NAFTA — the North American Free Trade Agreement — is a comprehensive, groundbreaking free trade and investment agreement which took effect on 1 January 1994, involving the governments of Canada, Mexico and the USA.

It is an expansion of the 1989 Canada-US Trade Agreement (CUSTA) and is seen as a landmark in setting higher standards in a range of areas, including agriculture, investment, intellectual property, and services.

NAFTA, dubbed a “death sentence” for Mexico’s campesinos and Indigenous Peoples, has led to strong and sustained resistance from a broad spectrum of Mexico’s population. It was one of the catalysts for the Zapatista uprising. Since it came into effect, cheap, subsidized US corn has flooded the market, sold at prices below the cost of production, with which campesinos cannot compete. This has led to massive displacement, poverty, and hunger.

NAFTA disputes - in which an investor from one signatory country can sue the government of another signatory country for actions or omissions which it claims to interfere with its right to make a profit - have raised concerns about the way in which the agreement furthers the interests of transnational corporations, and limits the capacity of governments to regulate the economy for social, environmental or other reasons.

On 1 January 2008, the last agricultural tariffs were eliminated under NAFTA and small farm organizations in Mexico declared “all-out war” on the trade agreement, arguing that the country’s food sovereignty and security are in peril. Massive peasant demonstrations against NAFTA were held throughout Mexico in early 2008.

NAFTA was a key focus of the US 2008 presidential campaign debates, with Barack Obama calling for its renegotiation. However, the call has not been acted upon under his administration.

last update: May 2012


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  • 16-Nov-2015 El Ciudadano The free trade treaty that destroyed Mexico
    Mexico is the clearest example of the consequences treaties could have on the economic, political and financial life of a nation and its society.
  • 10-Sep-2015 People’s World NAFTA impact: your Oreo cookies made in Mexico, not Chicago
    Starting soon, as a result of the firm’s drive for higher profits and lower wages, your Oreo cookies will be made in Mexico, not Chicago. And it’s all thanks to the North American Free Trade Agreement (NAFTA).
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    Après deux décennies, le bilan accablant de l’accord de libre-échange nord-américain (ALENA) ne devrait guère inciter les parlementaires américains à persévérer dans cette voie.
  • 4-Aug-2015 Bloomberg TransCanada may recoup costs from US if Obama rejects Keystone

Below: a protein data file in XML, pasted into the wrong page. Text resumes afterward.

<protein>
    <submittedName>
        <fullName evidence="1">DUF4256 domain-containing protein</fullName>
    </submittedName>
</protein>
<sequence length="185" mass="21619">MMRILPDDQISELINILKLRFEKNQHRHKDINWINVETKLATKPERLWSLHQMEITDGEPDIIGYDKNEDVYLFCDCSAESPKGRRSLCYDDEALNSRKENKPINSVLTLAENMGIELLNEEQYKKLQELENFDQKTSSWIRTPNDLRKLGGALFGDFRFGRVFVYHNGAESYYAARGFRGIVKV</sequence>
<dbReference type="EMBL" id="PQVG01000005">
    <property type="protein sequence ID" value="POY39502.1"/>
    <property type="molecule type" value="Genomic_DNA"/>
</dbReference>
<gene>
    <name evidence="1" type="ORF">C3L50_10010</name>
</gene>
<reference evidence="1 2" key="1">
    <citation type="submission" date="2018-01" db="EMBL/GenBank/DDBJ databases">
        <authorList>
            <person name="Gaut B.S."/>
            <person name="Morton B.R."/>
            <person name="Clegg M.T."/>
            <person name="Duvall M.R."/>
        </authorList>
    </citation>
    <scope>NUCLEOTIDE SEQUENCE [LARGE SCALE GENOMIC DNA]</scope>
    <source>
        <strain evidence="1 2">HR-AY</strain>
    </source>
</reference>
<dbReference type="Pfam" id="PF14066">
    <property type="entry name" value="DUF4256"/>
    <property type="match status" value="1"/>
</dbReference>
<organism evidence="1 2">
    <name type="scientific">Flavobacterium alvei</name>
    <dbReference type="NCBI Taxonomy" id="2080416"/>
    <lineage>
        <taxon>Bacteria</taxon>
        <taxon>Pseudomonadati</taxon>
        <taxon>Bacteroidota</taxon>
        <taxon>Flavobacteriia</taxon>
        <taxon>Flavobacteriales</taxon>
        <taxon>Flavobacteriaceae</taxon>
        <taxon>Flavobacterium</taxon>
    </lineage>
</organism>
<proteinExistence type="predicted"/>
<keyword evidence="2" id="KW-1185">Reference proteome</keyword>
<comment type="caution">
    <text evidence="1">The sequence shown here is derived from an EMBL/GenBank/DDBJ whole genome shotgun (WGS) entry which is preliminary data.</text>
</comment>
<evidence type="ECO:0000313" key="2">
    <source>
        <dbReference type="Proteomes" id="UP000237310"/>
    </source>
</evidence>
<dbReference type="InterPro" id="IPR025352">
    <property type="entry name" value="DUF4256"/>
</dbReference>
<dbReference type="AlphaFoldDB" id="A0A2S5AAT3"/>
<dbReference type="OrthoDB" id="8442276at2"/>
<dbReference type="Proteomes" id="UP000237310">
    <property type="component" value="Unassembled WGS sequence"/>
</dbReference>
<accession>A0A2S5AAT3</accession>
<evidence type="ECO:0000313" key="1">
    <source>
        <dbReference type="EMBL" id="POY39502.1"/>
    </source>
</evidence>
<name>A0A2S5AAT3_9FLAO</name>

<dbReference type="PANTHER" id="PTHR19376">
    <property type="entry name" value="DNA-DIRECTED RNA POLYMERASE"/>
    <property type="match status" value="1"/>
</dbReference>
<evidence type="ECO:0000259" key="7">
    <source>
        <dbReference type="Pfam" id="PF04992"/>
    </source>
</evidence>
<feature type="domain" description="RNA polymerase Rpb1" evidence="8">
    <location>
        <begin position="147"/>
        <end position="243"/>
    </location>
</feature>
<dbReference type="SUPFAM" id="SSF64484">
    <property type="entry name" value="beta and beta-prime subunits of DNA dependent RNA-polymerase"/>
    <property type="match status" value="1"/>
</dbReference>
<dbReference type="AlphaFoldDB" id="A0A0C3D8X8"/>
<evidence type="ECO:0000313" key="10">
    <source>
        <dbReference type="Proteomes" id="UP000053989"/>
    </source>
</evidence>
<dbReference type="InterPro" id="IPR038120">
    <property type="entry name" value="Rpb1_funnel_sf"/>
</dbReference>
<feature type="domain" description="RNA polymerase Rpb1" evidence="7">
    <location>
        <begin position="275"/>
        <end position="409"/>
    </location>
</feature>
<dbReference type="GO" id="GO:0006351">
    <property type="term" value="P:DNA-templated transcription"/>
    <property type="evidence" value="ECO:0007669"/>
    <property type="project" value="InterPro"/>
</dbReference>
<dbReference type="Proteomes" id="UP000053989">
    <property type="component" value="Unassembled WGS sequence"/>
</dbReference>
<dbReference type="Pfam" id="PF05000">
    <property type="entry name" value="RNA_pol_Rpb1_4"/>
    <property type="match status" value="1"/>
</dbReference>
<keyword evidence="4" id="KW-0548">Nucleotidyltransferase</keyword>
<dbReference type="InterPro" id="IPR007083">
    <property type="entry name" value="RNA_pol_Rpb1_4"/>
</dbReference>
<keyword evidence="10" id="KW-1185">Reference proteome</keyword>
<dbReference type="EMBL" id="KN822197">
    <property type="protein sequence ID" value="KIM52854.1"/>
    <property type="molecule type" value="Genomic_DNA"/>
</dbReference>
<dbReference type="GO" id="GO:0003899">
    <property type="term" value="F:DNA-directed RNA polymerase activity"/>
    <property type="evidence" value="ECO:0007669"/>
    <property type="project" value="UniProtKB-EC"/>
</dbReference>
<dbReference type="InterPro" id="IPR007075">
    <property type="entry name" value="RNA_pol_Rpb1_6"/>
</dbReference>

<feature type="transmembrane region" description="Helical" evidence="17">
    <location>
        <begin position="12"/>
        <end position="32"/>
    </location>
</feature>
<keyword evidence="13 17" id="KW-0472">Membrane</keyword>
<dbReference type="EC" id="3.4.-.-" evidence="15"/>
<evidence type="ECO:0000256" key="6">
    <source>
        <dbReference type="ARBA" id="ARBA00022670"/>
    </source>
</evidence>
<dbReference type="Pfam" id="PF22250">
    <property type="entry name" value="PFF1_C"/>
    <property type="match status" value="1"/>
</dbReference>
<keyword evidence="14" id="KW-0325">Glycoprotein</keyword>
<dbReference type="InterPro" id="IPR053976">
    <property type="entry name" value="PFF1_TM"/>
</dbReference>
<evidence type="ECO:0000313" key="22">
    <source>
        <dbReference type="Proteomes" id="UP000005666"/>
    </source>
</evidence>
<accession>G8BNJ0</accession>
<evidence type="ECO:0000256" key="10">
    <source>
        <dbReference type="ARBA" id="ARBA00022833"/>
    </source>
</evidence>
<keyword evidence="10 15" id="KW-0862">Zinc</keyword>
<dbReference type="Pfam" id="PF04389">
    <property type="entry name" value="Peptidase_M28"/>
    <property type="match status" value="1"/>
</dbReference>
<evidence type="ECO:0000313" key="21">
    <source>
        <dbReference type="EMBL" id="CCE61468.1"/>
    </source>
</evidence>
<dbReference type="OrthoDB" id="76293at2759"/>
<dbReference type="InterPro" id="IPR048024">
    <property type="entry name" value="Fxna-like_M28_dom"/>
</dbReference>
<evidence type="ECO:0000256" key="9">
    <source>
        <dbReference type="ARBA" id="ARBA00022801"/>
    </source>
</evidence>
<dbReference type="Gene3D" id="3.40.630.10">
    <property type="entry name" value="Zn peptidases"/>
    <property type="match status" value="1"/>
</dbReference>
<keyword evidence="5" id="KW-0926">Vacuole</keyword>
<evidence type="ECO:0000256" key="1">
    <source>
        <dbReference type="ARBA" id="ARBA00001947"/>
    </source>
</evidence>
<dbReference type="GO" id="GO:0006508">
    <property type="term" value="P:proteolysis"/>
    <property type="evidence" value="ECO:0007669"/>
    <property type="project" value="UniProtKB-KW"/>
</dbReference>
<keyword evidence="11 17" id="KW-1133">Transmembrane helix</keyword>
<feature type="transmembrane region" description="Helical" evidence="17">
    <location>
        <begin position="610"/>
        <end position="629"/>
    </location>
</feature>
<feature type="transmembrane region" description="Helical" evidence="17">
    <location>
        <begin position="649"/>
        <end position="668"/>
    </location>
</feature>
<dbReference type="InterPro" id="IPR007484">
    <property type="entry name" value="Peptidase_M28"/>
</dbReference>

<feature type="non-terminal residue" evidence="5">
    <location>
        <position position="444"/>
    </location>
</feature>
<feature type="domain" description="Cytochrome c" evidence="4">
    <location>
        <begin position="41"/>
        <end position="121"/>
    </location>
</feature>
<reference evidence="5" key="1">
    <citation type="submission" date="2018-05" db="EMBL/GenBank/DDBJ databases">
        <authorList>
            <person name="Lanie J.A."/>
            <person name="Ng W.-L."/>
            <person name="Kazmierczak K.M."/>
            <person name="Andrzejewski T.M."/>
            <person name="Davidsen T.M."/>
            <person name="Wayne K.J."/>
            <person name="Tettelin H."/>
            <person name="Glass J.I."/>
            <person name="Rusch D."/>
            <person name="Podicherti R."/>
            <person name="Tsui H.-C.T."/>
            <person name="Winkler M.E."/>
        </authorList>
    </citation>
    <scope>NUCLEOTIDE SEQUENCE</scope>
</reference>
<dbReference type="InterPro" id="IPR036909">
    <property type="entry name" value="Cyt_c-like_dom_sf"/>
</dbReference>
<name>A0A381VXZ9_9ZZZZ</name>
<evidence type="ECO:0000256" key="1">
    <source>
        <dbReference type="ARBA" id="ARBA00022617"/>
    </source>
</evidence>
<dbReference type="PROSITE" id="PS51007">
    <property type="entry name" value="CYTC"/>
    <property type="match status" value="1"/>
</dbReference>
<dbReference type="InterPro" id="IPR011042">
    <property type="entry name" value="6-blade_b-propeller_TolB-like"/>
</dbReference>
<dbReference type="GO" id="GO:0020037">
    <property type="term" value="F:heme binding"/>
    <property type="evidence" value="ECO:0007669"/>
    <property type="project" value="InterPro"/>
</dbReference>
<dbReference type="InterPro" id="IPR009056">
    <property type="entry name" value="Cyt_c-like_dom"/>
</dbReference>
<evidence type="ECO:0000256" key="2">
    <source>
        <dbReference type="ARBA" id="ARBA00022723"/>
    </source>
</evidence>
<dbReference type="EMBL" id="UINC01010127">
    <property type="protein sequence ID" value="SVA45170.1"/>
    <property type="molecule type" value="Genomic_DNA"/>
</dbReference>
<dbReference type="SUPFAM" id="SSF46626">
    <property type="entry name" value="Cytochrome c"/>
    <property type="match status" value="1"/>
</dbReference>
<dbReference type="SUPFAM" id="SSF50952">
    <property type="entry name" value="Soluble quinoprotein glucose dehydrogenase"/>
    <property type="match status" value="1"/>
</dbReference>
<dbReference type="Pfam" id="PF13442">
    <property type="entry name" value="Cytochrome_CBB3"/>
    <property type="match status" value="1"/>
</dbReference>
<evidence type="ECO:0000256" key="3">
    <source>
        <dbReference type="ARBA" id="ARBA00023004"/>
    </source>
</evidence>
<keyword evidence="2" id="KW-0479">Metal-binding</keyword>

A provision in the North American Free Trade Agreement would let the Canadian company TransCanada Corp. recoup some of the $2.4 billion spent on its Keystone XL project
  • 28-Apr-2015 México: TLC y ASPAN incrementaron pobreza y violencia
    Sergio González dijo que la violencia desmedida que se vive en México es producto de dos fenómenos: las firmas del Tratado de Libre Comercio (TLC) con Estados Unidos (EU) y Canadá, y de la Alianza para la Seguridad y la Prosperidad de América del Norte (ASPAN).
  • 20-Apr-2015 GRAIN Le libre-échange et l’épidémie de malbouffe au Mexique
    Les sociétés alimentaires inondent et s’emparent des canaux traditionnels de distribution et remplacent les aliments locaux avec des aliments transformés, grâce aux accords de libre-échange et d’investissement.
  • 16-Apr-2015 La Jornada El gordo problema de la gordura
    Yo siempre he sostenido que el grave problema de la obesidad se lo debemos al Tratado de Libre Comercio (TLC), que entró en vigor en 1994. A partir de entonces ingresaron al país una enorme cantidad de franquicias de alimentos chatarra.
  • 15-Apr-2015 El Ciudadano El Tratado de Libre Comercio que destruyó México
    En todos estos 20 años de existencia del TLCAN la prensa globalizada no cansaba de hablar año tras año de las ventajas económicas que tendría México a mediano y largo plazo. Sin embargo, mientras el tiempo avanzaba, el país se empobrecía cada vez más, lo que se reflejaba en el incremento de la violencia y del crimen organizado
  • 10-Apr-2015 GRAIN Free trade and Mexico’s junk food epidemic
    Food companies are infiltrating, inundating and taking over traditional food distribution channels and replacing local foods with cheap, processed junk foods. Free trade and investment agreements have been critical to their success.
  • 26-Mar-2015 Criterio NAFTA increased mass migration to the United States
    After Mexico, the United States and Canada signed the FTA, in the agricultural sector alone five million workers lost their jobs in Mexico and they were forced to migrate.
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